Learning how to sing and play guitar at the same time (alternatively referred to as accompanying yourself on guitar) is undoubtedly one of most important goals for more than a few beginner and intermediate guitarists. It’s so cool to be able to sit with friends at a get-together or social occasion and belt out a few tunes! It’s also a real benefit when starting or trying out for a band.
Do You Need an Amazing Voice to Sing and Play Guitar?
The short answer is “No.” Of course, you want to be able to hold a tune. However, being able to sing like some incredible recording musician vocal superstar just isn’t necessary! In truth, a number of the biggest-selling singer-songwriters ever, such as Neil Young or Bob Dylan, haven’t got notably great voices nor are they particularly great guitarists. But, boy do they know how to write and sing a song! It doesn’t make any difference at all whether you’d like to just play and sing guitar at parties or you’re interested in penning your own songs for the whole world, do not let a less than stunning singing voice hold you back. Singing is one thing that comes from the heart.
Of course, you do need to be able to sing reasonably well. However that is just a matter of training. Take a few singing lessons and learn all the basics of how to sing and you will notice your voice expands dramatically. Then, determine whether or not you wish to take your singing more seriously or whether that is sufficient for simply singing while playing guitar.
Choose a Track and Learn to Play It On the Guitar
The typical course of action for many newbies is to try to play guitar and sing at the same time right from the get-go. That is really, really not a particularly good idea. What you have to do is learn to play the guitar part first. Only when you’ve done that, learn how to sing the vocals. After that, put them together.
Your first step, then, is to decide on a song you want to learn which has comparatively easy chord progressions and easy chord changes. It doesn’t matter which song you choose. It really doesn’t. There are hundreds of simple songs for beginner guitarists. Just something you’ll be able to learn how to play the chords to fairly easily, and which you enjoy. Oh, and which doesn’t have a super-hard vocal part. No matter what you select, it must be accomplishable. You don’t want to spend all this time and then not even be able to sing the song.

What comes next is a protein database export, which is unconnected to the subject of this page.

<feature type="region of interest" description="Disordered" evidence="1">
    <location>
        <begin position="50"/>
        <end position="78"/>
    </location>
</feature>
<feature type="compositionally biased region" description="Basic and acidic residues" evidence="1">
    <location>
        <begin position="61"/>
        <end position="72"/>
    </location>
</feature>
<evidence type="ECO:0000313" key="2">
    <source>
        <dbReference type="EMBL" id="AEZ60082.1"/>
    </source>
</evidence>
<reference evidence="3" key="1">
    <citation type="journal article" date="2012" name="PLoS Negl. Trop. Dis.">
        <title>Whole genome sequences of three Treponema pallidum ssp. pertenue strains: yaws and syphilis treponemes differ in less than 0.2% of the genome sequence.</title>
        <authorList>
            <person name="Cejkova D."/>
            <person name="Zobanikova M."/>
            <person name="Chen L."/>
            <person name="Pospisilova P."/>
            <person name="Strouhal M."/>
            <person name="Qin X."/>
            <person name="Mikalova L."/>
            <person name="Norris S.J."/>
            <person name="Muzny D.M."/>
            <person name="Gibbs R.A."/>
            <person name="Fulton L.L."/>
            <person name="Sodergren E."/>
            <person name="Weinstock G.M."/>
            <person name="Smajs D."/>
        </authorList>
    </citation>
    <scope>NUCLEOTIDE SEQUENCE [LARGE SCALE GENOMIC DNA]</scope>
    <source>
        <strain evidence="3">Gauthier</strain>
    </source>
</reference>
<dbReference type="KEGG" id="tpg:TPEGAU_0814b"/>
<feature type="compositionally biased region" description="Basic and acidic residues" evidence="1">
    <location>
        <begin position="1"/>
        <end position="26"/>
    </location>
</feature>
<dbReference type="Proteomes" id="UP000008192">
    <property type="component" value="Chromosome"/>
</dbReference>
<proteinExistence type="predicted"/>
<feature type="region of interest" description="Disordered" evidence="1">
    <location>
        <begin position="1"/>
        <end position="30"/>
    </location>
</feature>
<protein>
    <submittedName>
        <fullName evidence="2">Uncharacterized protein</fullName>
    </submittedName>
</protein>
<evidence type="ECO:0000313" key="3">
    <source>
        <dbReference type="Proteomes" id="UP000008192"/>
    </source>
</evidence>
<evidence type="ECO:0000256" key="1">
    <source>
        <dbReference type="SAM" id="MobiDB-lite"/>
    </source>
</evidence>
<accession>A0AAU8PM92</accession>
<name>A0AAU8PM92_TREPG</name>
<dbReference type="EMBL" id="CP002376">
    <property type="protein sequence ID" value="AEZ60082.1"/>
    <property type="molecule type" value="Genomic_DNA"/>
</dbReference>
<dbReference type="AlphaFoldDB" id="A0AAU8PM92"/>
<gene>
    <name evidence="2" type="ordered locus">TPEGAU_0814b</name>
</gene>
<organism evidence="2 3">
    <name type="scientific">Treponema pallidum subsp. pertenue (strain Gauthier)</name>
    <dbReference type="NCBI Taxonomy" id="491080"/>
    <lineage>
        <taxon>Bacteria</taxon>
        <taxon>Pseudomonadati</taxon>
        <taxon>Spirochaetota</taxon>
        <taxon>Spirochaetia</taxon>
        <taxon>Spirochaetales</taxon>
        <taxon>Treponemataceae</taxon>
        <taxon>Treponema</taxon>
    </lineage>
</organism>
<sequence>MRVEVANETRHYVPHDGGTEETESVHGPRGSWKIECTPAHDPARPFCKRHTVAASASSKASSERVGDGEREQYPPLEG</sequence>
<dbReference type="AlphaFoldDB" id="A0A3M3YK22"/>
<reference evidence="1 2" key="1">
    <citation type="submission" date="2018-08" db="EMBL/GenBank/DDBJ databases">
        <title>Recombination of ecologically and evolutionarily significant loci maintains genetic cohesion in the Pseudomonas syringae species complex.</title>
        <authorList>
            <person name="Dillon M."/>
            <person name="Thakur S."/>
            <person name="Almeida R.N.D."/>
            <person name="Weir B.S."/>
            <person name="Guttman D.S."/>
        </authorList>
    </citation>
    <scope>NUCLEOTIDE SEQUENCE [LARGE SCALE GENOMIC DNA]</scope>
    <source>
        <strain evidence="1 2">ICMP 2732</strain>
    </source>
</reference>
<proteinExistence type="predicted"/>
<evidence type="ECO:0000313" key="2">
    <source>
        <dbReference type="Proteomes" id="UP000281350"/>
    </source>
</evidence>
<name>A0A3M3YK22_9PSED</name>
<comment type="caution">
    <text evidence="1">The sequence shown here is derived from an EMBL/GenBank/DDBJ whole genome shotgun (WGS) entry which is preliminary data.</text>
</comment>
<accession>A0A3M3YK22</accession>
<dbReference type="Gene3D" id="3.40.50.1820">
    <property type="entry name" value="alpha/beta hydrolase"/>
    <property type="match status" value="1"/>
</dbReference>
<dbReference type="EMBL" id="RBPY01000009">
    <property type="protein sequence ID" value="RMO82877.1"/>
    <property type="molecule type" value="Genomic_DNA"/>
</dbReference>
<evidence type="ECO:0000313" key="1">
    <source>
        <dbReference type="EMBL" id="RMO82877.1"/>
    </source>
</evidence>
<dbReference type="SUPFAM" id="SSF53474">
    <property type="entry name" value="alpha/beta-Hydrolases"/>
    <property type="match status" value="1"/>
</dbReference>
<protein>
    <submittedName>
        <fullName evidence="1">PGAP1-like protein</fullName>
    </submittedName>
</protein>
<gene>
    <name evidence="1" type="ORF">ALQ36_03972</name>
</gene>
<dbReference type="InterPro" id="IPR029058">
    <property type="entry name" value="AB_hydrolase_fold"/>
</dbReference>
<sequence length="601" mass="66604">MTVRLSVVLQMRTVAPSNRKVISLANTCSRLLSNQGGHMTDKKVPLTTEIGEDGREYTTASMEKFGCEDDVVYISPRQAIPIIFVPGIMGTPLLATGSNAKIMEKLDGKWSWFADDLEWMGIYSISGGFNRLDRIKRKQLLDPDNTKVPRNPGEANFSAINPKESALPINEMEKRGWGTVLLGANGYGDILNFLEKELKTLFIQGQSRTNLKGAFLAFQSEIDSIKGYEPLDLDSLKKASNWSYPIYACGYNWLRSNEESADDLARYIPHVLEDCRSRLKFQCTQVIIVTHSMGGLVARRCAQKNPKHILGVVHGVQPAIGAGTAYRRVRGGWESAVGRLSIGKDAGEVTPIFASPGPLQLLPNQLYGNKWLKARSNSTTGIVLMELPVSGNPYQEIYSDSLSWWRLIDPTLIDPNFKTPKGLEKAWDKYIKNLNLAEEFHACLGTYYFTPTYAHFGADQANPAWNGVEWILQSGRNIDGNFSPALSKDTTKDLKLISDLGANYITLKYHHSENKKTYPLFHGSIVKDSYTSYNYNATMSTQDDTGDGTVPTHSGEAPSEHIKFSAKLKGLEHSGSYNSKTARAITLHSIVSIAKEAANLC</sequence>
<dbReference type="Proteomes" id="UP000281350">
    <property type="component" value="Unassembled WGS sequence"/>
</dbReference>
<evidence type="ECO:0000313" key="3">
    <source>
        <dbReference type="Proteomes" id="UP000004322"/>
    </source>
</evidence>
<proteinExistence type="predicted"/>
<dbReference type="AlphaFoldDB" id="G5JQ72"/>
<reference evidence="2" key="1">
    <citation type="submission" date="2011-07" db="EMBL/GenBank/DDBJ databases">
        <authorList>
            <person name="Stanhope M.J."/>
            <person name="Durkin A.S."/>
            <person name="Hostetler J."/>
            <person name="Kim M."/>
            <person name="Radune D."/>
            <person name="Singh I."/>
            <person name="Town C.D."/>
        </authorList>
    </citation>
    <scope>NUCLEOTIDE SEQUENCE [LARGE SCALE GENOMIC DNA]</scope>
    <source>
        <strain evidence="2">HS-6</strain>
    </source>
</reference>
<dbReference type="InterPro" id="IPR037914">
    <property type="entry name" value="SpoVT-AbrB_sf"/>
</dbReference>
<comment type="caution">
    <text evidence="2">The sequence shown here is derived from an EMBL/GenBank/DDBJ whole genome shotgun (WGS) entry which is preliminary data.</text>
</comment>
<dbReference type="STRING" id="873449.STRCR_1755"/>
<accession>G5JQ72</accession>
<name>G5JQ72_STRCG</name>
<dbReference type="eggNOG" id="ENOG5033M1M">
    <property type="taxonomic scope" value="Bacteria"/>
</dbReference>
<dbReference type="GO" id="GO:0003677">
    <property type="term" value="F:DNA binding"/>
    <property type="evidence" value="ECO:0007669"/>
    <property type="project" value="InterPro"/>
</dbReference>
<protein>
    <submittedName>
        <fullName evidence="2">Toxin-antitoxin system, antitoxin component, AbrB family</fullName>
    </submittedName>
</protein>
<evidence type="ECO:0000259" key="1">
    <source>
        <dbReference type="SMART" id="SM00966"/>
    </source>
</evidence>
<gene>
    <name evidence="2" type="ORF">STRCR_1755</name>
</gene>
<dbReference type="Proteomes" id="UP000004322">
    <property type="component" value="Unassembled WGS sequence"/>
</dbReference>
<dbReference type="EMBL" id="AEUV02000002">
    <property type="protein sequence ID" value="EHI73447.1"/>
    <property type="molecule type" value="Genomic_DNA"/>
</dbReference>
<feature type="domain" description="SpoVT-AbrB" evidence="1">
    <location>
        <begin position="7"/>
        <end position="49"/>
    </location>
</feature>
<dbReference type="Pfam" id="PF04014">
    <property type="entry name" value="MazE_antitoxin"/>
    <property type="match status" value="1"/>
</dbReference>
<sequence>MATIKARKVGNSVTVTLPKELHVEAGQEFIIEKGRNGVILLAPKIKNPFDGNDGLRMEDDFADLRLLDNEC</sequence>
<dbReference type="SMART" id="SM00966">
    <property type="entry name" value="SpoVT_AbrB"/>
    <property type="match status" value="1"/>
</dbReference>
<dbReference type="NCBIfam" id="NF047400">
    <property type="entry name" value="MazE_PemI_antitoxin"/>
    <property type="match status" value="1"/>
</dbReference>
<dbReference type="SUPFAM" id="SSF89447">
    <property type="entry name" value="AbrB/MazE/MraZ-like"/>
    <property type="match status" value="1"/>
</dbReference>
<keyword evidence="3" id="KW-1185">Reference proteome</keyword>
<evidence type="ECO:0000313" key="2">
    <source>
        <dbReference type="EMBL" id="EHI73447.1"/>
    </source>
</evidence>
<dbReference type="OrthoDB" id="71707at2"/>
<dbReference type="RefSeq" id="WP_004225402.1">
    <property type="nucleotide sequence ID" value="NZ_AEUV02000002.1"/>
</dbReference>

Once you have selected your tune to concentrate on (and you should solely focus on ONE at a time!), spend as much time as you need and practise until you can play the guitar part back-to-front, up-and-down. Don’t simply focus on your fretting hand, either. Pay attention to your right hand: the rhythm patterns and your strumming technique. Practise, then practise some more without singing until you’ve mastered how to play the guitar part and formed a type of “muscle memory,” meaning you can play the piece without looking at every chord change or slowing down.
Learn to Sing Your Chosen Track
Then move on to learning how to sing it. Your first step here is to commit the lyrics to memory. Do not attempt to play guitar and sing together quite yet! Simply study the lyrics and listen to how the singer hits particular notes, holds different notes (and for how long), and puts across the feelings of the track.
When you have “the vibe” of the music and you’ve got the lyrics down, you’ll want to record yourself singing along to the music. Yes, the thought of that in all probability sends shivers down your spine.However, the fact is you have to know how your voice sounds and the places you need some additional focus and help in the event you’re ever going to play guitar and sing in front of people.
Now it’s Time to Put the Singing and Playing Together!
Okay, now you’re able to deal with putting the two halves, singing and playing, together. Take note of the bizarre thing that will occur: You will start making errors within the chord progressions, you may confuse the lyrics, you might get tripped up on simple sections of the song… All of the things that you had completely in your control just before, they’ll now appear troublesome again. Weird. It’s going to seem hard at first (and, it isn’t a simple thing to do), almost like your mouth and hands just will not work together!
Chill out. It’s only a small adjustment and by slowing down and practising in a really deliberate and careful fashion, only then will you start to grasp it. And then it’ll happen pretty quickly. The risk right here is boredom and frustration. Do NOT quit here and start studying another song. Stick to the plan as laid out in this article and sooner than you realise you’ll be able to play guitar and sing at the same time!